Malcolm: A typical session involves checking in on how a patient is doing with recommended changes and looking for creative solutions when resistance or difficulties arise. This can take many forms depending on the particular needs on the patient. 

Kirsten: Any rate or package information you want people to know?

Malcolm: I am running a special: $250 for 5 sessions: Initial Consultation to review medical history. Report of findings to provide insight into your unique Body/Mind Type & Optimal Lifestyle Program. Three Follow Up sessions to help get started making impactful lifestyle changes.

Kirsten: Your one takeaway tip for health and wellness?

Malcolm: Its not what you do every once in awhile that determines your level of wellness but your habits. 
 Malcolm is an Ayurvedic Health Educator and Meditation Teacher  living in San Francisco, California. He has spent the last 15 years studying and practicing the best of Eastern and Western meditation techniques to better understand the Mind's role in healing.  His introduction to Ayurveda began by seeking relief from chronic insomnia that eluded Western Medicine. In addition to finding relief to his sleep disturbance, Malcolm discovered a profound worldview that integrated all areas of life. His practice emphasizes preventative medicine through diet and lifestyle, healing through exploration of the mind body connection and stress management to cultivate a powerful sense of well being. He has been a guest speaker and Ayurvedic consultant for Gaya Yoga CPH and KPH Yoga in Copenhagen, Denmark. He is available for Ayurvedic Lifestyle Consultations and personalized meditation instruction.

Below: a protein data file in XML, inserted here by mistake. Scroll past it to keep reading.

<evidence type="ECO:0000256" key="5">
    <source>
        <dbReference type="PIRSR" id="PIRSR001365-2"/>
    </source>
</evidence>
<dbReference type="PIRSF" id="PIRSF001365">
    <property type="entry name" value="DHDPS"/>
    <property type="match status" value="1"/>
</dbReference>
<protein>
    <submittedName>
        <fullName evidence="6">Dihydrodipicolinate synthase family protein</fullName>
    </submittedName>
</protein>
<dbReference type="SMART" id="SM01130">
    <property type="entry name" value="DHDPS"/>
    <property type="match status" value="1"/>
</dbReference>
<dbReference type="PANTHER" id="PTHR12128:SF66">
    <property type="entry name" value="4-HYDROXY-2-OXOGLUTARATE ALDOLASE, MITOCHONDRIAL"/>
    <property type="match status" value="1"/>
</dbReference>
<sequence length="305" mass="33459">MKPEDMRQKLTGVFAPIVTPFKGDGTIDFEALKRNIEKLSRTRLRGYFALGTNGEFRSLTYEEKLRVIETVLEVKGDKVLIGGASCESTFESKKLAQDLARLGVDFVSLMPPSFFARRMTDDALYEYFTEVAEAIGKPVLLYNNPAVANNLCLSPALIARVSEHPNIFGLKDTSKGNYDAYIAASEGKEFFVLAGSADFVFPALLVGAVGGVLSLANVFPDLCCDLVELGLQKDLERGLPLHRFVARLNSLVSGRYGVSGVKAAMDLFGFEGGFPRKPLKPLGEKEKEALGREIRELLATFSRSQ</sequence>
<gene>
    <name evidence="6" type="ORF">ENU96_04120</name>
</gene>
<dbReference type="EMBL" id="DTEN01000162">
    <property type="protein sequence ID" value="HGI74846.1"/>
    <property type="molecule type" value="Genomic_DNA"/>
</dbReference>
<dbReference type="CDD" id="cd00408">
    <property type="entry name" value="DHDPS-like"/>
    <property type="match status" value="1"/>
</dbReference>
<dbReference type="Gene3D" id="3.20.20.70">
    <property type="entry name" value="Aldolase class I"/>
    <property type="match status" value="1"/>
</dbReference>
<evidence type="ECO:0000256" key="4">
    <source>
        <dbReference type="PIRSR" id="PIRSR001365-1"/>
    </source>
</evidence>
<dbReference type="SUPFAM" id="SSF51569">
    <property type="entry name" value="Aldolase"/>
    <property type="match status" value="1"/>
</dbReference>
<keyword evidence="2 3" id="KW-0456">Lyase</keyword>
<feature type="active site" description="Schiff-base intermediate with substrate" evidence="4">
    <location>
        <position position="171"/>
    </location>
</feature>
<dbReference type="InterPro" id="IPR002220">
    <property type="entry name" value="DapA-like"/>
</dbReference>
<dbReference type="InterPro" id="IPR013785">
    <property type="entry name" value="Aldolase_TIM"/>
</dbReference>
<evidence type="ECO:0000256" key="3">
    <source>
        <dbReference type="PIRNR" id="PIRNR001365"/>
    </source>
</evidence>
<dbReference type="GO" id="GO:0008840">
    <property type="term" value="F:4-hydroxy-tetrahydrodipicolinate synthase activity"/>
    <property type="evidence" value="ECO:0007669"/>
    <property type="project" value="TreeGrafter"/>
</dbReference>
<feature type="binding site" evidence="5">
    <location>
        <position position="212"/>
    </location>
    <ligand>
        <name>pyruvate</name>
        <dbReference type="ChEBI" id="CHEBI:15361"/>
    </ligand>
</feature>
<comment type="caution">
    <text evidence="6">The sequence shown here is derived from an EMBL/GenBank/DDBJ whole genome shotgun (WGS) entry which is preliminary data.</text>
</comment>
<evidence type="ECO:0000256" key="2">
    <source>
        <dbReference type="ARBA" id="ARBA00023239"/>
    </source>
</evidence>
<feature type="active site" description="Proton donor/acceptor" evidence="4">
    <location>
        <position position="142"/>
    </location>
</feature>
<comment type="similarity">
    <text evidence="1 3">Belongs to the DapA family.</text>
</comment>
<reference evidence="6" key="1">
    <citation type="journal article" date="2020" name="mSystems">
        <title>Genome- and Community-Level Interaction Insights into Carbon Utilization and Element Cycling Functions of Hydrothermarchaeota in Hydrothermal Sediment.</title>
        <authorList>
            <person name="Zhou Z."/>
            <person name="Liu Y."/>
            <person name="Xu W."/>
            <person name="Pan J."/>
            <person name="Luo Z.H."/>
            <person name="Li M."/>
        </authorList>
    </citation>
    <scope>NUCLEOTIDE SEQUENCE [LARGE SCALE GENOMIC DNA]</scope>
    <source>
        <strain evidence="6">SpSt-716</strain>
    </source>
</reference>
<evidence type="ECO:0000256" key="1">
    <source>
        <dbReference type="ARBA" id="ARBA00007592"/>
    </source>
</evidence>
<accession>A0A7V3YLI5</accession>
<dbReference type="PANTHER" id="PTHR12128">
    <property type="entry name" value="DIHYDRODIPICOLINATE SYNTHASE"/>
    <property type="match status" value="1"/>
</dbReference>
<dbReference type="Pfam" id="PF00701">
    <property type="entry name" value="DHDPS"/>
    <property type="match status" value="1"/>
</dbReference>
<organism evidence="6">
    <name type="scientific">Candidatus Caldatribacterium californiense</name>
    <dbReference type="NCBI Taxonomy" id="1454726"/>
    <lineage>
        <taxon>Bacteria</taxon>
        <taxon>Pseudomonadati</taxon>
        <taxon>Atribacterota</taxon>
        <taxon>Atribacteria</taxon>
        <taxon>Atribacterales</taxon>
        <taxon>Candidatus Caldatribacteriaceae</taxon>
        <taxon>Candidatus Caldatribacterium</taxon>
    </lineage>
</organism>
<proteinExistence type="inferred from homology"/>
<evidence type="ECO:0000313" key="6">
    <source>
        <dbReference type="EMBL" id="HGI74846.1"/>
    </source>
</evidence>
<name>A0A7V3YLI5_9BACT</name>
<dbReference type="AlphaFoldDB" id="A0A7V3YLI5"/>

Appointments and information are available here.

Thursday, July 12, 2012

Michele Benza: Are We Image Obsessed?

I got this piece in my email this week from the wonderful local image coach and pilates instructor Michele Benza. I agree that we are all image obsessed. But we can mitigate the damage caused by unattainable media ideals if we slow down, take stock of reality, and ignore the fiction. Michele's advice is great:

Make the mirror your friend! Accept your body for what it is, zoom in on what is good and make the most of it.

You can read the rest of her article here: Michele Benza: Are We Image Obsessed?